I fought the law, and the law lost.

But it was a hollow victory, not only because my keys to my waterfront home were handed to an attorney to satisfy his bill, but because a judge that willfully broke many laws in initiating his baseless battle retained his robe, gavel and the ability to willfully break more laws and cause additional people grievous injury. His name was Kenneth Mackness.

Decades later, despite a seven year war of words fought on multiple fronts on the local, state and federal level, John Dean Moxley retains his robe, gavel and the ability to willfully break more laws and cause additional people grievous injury. Prior to possessing a robe, Moxley was a prosecutor that willfully broke laws and caused many people grievous injury, including interminable wrongful incarcerations and likely at least one wrongful execution.

I now recognize my responsibility to have made sure that Mackness lost his freedom, along with his gavel, robe and ability to cause grievous harm; fighting Mackness decades ago may well have eliminated the need to continue to fight Moxley now … the events leading up to WWII indicate that abuses of power are cumulative, and that failure to address them as they arise results in whole nations of people becoming servile to demented, imperialistic dictators.

We are being reduced to that servile powerlessness right this minute. Prior to his election, President Obama spoke as though channeling Martin Luther King, Jr. Since his election, Obama’s words are often indistinguishable from those of Bush, Cheney, Rove, Rumsfield and Rice. Obama now wants to wage war on ordinary citizens, having Senator Levin successfully deliver him the power to detain ordinary citizens without charge.

This had best be the winter that Americans show our discontent, before the world allies against us as we once allied with other nations against Germany, Japan and Italy’s imperialistic dictators.

Our government is to be of and by all the people, not of and by the people that President Obama decides not to interminably detain without charge. The DoJ works for us … for now. If only Occupy speaks up, the DoJ will soon work only for the President. Should President Obama fail to veto the outrageous power he asked for, state Governors have to immediately formally challenge our Constitution being conspiratorially amended via the defense budget instead of the rightfully arduous ratification process that the document calls for.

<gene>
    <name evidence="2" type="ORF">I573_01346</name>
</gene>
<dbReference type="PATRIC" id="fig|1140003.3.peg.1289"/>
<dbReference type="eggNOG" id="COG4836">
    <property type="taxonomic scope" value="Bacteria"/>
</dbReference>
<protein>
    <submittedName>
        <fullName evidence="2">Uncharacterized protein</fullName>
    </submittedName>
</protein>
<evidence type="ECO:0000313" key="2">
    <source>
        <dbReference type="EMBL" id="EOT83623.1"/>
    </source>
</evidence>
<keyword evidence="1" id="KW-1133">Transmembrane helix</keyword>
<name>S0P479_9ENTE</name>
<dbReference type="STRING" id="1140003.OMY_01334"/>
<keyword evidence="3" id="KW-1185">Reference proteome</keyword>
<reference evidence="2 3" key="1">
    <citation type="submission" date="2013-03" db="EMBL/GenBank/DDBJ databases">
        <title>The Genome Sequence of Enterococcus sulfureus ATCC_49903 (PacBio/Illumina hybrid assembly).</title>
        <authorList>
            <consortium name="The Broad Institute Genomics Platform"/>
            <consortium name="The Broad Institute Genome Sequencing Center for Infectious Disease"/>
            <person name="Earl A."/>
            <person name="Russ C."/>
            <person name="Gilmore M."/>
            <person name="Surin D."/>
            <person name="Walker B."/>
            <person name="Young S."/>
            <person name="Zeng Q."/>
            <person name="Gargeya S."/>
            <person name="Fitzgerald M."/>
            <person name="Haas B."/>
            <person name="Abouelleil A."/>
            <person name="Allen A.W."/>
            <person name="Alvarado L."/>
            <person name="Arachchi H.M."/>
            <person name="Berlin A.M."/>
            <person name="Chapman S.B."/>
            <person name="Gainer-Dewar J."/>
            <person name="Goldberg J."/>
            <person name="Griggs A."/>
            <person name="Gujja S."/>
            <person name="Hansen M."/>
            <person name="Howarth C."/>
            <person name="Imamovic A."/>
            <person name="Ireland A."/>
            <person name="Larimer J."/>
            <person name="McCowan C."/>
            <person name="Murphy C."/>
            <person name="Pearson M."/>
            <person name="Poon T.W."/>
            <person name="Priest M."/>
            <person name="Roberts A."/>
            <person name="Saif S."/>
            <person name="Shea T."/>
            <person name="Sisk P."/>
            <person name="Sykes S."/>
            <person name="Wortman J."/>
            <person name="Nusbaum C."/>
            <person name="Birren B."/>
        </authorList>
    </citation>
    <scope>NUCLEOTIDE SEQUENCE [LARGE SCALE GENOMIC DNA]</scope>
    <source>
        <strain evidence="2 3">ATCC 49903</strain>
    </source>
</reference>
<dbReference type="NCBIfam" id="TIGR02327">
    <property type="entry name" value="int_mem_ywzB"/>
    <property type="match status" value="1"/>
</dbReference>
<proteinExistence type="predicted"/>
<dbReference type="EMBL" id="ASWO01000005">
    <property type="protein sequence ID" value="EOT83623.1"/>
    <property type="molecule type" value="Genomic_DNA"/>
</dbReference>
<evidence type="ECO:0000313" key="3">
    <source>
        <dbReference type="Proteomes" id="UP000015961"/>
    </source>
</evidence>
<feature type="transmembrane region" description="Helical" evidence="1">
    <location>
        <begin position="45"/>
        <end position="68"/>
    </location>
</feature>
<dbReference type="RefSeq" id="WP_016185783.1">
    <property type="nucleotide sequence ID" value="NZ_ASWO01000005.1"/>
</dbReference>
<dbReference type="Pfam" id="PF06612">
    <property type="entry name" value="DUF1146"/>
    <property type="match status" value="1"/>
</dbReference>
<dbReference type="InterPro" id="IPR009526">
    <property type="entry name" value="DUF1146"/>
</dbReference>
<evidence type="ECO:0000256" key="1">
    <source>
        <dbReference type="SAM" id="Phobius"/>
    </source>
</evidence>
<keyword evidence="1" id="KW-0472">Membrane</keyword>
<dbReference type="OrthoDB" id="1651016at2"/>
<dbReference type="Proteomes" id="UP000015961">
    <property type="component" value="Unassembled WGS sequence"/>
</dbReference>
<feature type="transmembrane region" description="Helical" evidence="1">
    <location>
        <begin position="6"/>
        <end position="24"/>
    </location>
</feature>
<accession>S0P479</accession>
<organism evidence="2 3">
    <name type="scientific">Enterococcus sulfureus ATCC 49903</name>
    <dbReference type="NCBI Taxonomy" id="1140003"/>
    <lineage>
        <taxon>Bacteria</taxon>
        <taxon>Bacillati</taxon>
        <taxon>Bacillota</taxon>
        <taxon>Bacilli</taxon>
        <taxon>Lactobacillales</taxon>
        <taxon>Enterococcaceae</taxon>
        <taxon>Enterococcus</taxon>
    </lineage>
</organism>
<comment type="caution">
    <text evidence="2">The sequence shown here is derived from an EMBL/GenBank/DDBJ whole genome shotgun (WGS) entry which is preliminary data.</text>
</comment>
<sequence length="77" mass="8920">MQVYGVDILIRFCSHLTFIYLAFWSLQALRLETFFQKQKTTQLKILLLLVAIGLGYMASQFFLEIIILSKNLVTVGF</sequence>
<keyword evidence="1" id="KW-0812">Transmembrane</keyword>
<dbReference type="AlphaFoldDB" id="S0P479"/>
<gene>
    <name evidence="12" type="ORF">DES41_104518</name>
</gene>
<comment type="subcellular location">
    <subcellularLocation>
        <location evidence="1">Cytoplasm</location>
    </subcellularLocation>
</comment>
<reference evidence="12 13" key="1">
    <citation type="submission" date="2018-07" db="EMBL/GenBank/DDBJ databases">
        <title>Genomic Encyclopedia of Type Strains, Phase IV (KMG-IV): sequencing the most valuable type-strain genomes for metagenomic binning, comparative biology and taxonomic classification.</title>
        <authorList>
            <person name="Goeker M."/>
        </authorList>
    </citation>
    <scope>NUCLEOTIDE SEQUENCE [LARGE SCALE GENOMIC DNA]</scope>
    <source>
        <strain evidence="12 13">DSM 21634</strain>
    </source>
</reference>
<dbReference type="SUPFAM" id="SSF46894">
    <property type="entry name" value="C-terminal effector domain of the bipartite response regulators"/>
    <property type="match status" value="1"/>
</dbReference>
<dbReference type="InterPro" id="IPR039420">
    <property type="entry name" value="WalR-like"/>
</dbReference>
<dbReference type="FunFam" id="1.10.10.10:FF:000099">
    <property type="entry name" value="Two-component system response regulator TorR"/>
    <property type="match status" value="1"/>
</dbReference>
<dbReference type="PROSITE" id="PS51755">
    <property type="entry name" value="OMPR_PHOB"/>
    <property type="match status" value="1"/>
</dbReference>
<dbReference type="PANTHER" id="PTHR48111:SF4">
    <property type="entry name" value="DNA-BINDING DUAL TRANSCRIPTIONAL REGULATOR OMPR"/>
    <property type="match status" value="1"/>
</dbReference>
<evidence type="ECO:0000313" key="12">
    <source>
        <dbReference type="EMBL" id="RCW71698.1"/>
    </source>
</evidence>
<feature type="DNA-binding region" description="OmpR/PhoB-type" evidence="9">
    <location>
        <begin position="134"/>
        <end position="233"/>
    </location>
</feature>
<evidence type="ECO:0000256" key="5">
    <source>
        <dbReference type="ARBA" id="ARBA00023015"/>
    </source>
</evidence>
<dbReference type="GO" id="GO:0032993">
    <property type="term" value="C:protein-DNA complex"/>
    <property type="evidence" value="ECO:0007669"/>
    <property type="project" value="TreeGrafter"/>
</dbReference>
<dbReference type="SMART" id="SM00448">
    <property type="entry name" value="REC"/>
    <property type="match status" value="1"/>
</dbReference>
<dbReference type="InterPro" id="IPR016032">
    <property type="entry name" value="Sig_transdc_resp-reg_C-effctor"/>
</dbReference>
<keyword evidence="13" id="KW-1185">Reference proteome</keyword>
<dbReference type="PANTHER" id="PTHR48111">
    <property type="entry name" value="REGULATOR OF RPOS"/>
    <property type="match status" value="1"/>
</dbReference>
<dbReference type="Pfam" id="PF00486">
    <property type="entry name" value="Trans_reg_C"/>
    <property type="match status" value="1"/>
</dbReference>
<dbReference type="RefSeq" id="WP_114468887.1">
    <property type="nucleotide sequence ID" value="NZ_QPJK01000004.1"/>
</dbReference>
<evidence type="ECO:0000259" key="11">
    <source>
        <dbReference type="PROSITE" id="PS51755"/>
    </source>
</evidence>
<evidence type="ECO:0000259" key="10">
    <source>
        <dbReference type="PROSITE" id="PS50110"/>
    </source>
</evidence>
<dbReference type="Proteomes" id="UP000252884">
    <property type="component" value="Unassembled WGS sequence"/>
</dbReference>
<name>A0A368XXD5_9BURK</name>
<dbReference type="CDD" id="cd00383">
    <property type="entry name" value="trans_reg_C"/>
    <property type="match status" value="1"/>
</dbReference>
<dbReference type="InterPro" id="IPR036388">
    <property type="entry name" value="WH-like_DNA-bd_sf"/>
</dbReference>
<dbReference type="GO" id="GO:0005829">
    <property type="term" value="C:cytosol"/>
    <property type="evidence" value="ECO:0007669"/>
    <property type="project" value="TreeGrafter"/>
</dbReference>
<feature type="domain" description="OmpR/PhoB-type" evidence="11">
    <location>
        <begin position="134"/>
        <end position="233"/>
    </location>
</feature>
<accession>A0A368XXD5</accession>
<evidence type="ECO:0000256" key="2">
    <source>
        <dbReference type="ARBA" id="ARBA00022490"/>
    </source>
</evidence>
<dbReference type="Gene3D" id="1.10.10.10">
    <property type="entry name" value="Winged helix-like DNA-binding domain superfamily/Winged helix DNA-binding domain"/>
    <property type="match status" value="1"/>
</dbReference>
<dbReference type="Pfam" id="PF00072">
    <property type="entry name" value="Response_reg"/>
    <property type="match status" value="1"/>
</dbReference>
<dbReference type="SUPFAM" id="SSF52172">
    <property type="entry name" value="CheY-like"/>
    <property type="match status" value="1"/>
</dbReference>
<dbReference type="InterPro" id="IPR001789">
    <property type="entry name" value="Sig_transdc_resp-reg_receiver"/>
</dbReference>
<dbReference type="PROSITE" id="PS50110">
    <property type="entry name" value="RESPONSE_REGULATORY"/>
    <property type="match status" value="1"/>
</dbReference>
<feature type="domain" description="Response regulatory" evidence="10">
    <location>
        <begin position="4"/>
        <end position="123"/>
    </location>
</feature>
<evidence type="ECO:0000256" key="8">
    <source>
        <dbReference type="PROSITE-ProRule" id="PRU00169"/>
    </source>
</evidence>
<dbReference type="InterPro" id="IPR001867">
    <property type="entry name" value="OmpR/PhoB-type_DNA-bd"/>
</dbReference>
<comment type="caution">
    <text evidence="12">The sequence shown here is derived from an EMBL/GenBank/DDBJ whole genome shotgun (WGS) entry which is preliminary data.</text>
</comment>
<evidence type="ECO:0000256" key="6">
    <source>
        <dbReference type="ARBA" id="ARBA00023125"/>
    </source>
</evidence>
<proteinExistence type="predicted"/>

Had Governor Scott vociferously challenged the federal government about Leonard Peltier’s mistreatment on Florida soil, President Obama may have never asked to be made almighty. Abuses of power – if unchecked – are cumulative. I hope that Scott now recognizes his responsibility.


From: Susan Chandler
Date: December 15, 2011 7:51:29 PM EST
To: Info@usdoj.gov
Cc: Rick.Scott@eog.myflorida.com, Gretl Plessinger <plessinger.gretl@mail.dc.state.fl.us>, miami@ic.fbi.gov, Tampa Division <Tampa.Division@ic.fbi.gov>, irsob@do.treas.gov, *TIGTA Investigations Complaints Unit <Complaints@tigta.treas.gov>
Subject: Leonard Peltier … isolated and mistreated [relevant to TIGTA complaint number 55-1106-0136-C]

Dear Anonymous DoJ Worker,

I am belatedly responding to your November 4th email that stated, “As you are aware, Leonard Peltier is in the custody of the Federal Bureau of Prisons, not the Florida Department of Corrections,” written in response to the DoJ being Cc:d on correspondence to Florida Doc’s Gretl Plessinger asking her to have Florida shine light on the abuse of power that is making Peltier’s confinement cruel.